Bao-Liang Song, Norman B. Javitt, and Russell A. DeBose-Boyd: "Insig-mediated degradation of HMG CoA reductase stimulated by lanosterol, an intermediate in the synthesis of cholesterol"

Publishing in Cell Metabolism, Volume 1, Number 3, March 2005, pages 179-189.


Source:Cell Press

Related biology news :

1. Fundamental Finding Yields Insight into Stem Cells, Cancer; Opens Door to Drug Discovery
2. New Insights Into HIV Immunity Suggest Alternative Approach to Vaccines
3. Insight into DNAs weakest links may yield clues to cancer biology
4. Insight into our sight: A new view on the evolution of the eye lens
5. Insight into the processes of positive and negative learners
6. Large-scale Computer Simulations Reveal New Insights Into Antibiotic Resistance
7. What Makes The Brain Tick, Tick, Tick: Researchers Gaining New Insights Into Brains Internal Clock
8. Genetically modified natural killer immune cells attack, kill leukemia cells
9. UCSD discovery may help extend life of natural pesticide
10. UCLA scientists store materials in cells natural vaults
11. Man-made wetlands effectiveness similar to natural marsh
Post Your Comments:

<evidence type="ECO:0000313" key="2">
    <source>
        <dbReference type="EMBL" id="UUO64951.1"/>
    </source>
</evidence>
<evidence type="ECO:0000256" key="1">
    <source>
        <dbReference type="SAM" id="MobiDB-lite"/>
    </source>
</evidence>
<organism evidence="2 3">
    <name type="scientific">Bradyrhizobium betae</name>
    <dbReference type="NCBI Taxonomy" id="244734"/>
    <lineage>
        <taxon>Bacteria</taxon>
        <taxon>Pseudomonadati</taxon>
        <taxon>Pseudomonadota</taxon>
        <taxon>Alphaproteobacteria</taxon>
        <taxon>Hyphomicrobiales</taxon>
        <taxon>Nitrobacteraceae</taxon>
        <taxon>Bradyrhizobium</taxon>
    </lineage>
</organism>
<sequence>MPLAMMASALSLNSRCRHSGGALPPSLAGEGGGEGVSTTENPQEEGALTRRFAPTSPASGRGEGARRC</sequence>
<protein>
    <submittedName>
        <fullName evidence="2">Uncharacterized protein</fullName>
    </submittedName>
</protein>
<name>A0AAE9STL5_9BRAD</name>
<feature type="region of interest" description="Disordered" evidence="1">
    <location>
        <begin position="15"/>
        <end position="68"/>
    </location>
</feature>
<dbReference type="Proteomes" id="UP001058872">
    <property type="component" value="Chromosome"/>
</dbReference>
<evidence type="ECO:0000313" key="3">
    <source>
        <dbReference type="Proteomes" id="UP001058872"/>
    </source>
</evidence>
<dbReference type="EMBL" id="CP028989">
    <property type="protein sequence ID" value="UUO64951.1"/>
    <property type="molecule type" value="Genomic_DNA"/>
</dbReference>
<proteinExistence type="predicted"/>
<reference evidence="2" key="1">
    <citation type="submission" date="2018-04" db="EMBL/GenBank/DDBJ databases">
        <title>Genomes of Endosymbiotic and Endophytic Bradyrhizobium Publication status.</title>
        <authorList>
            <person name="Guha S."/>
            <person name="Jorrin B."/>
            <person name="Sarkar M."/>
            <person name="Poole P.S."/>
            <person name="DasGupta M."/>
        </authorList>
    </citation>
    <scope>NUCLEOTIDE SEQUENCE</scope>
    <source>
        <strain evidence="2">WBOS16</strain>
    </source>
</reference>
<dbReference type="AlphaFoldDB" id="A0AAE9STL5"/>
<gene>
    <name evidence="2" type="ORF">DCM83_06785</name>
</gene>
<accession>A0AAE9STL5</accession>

(Date:8/15/2017)... Aug. 15 2017   ivWatch LLC , a medical device ... therapy, today announced receipt of its ISO 13485 Certification, the global ... International Organization for Standardization (ISO®). ... ivWatch Model 400 Continuous Monitoring device for the early detection of ... "This is an important milestone ...
(Date:6/14/2017)... (NYSE: IBM ) is introducing several innovative partner startups ... collaboration between startups and global businesses, taking place in ... nine startups will showcase the solutions they have built with ... France is one of the ... percent increase in the number of startups created between 2012 ...
(Date:5/6/2017)... SINGAPORE , May 5, 2017 ... has just announced a new breakthrough in biometric ... that exploits quantum mechanical properties to perform ... new smart semiconductor material created by Ram Group ... across finance, entertainment, transportation, supply chains and security. ...
Breaking Biology News(10 mins):
(Date:10/12/2017)... ... October 12, 2017 , ... They call it the ... network, a depiction of a system of linkages and connections so complex and ... professor of computer science at Worcester Polytechnic Institute (WPI) and director of the ...
(Date:10/12/2017)... JOHNSTON, Iowa (PRWEB) , ... October 12, 2017 ... ... company based in Vilnius, Lithuania, announced today that they have entered into a ... collaboration is to provide CRISPR researchers with additional tools for gene editing across ...
(Date:10/12/2017)... , ... October 12, 2017 , ... ... Wound Market with the addition of its newest module, US Hemostats & Sealants. ... for thrombin hemostats, absorbable hemostats, fibrin sealants, synthetic sealants and biologic sealants used ...
(Date:10/12/2017)... ... October 12, 2017 , ... ... launched Rosalind™, the first-ever genomics analysis platform specifically designed for life science ... in honor of pioneering researcher Rosalind Franklin, who made a major contribution ...
Breaking Biology Technology: